The Scotsman Sessions #316: Rudi Zygadlo
Welcome to the Scotsman Sessions. With the performing arts sector still impacted by the pandemic, we are commissioning a series of short video performances from artists all around the country and releasing them on scotsman.com, with introductions from our critics. Here, Rudi Zygadlo takes us on a journey “from the heart of Scotland’s post-industrial metropolis to the warmer climes of the Costa del Sol-way coast” with his new song Transport
“My song Transport is about a train journey,” explains enigmatic Scottish pop producer Rudi Zygadlo, of the recent single he’s recorded as his Scotsman Session. “It’s the story of a passenger who's alerted to the fact his train has crashed by the news on his phone, before he realises it himself. He's so absorbed in a dating app, then he sees himself on the news. It’s a silly thing about the instantaneousness of news, social media and dating apps.”
For the video, Zygadlo has gone above and beyond the call of duty, re-recording a version of the song and cutting it into a typically quirky pop promo which details a journey of his own. “I was just going to do a living room performance,” he says, “but it was the weekend I was going home for Easter. I thought, ‘I'm going to be getting on a train, I might as well document some of that and splice it in.’”
His re-recorded vocals and guitar are faithful to the original, but elsewhere he took liberties. “The original doesn't have real bass, just bass samples. I forgot I had a crappy old bass, so I got that out and had fun playing the part live, I hadn't played bass for so long. Then I got carried away and added this whole new jam section on the end – the last minute or so is a dance odyssey. I also realised how slow the song is, tempo-wise, so I cranked it up 25bpm and changed the key a bit to see what happened.”
Born in Dumfries, Zygadlo grew up with his parents’ and older siblings’ jazz fusion and folk records, and in high school began exploring an unusual blend of Warp Records’ electronic sounds and Frank Zappa. He moved to Glasgow at 18 to study film and literature, played guitar for a band named the Velcro Quartet, and was signed as an electronic artist by the great techno label Planet Mu for two albums, Great Western Laymen (2010) and Tragicomedies (2012).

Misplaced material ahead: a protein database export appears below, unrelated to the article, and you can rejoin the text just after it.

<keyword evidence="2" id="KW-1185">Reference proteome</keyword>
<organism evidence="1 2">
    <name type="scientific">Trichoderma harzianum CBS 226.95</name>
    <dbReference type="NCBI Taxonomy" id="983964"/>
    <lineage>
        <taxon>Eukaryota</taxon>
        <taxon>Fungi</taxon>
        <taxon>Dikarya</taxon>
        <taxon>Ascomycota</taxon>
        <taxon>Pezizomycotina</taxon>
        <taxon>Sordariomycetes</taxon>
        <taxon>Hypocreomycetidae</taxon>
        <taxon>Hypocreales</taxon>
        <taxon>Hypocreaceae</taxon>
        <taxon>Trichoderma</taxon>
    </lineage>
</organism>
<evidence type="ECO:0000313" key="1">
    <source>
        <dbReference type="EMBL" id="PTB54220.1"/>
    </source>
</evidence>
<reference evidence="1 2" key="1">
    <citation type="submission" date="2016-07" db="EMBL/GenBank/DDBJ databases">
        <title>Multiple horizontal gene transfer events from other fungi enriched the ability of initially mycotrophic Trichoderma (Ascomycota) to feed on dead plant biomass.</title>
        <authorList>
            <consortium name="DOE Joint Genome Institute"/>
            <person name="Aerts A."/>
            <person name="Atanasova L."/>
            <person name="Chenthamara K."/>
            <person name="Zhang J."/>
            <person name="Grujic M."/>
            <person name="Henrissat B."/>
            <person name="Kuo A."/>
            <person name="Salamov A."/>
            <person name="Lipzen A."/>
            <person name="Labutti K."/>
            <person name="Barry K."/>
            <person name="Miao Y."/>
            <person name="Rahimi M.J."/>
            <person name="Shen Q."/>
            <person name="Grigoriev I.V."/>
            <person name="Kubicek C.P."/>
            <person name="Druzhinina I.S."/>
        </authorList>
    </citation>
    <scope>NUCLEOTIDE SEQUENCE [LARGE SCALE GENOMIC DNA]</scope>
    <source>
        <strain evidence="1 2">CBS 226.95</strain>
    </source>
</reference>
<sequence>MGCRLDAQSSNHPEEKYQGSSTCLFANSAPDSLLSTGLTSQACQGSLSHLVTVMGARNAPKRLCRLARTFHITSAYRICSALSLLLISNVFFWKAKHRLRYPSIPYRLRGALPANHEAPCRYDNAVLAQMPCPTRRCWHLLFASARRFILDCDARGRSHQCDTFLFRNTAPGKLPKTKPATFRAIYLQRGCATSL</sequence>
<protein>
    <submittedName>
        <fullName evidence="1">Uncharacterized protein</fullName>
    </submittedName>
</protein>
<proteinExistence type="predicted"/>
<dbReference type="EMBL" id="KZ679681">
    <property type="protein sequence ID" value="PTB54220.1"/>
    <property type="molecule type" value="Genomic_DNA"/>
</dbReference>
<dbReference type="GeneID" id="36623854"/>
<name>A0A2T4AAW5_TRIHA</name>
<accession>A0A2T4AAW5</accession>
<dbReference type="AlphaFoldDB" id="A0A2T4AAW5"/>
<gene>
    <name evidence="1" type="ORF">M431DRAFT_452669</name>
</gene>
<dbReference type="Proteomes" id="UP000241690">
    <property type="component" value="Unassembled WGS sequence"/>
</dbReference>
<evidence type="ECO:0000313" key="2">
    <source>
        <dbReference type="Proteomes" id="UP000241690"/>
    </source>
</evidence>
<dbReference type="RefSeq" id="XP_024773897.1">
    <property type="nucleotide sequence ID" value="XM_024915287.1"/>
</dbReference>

He was in Berlin at the time, then he moved to London, did some work with Diplo’s Mad Decent label, and started a new project named Lully. “Then the pandemic came along and threw everything up in the air,” he says. “I'd been struggling in London, financially and I guess emotionally. I wanted to start a band and didn't think I'd be able to do it in London, then it came to me in a bolt – it’s time to move back to Glasgow. The only reason I hadn’t moved before was the weather.”
Now he has a band featuring musicians who play with C Duncan, Alex Rex and Andrew Wasylyk, and after a couple of singles, an EP and live dates are due later this year. In the meantime, there’s just one more thing we need to know.
“The reason I have a painted-on moustache is because I did have a moustache when I started filming earlier material for this project,” he explains. “Between doing a video and a photo shoot, I shaved it off by accident. I thought, ‘I’m not going to be able to grow this again in two days’, so I just painted it on. I've always liked Groucho Marx’s big fake moustache, and now I can toggle having one myself. I’ve probably been infected by Frank Zappa's moustache my whole life, maybe now it's somehow built-in.”
Discover more about Rudi Zygadlo and his music through his Facebook, Twitter, Instagram, Soundcloud and YouTube channels. His EP Chattanooga will be available later this year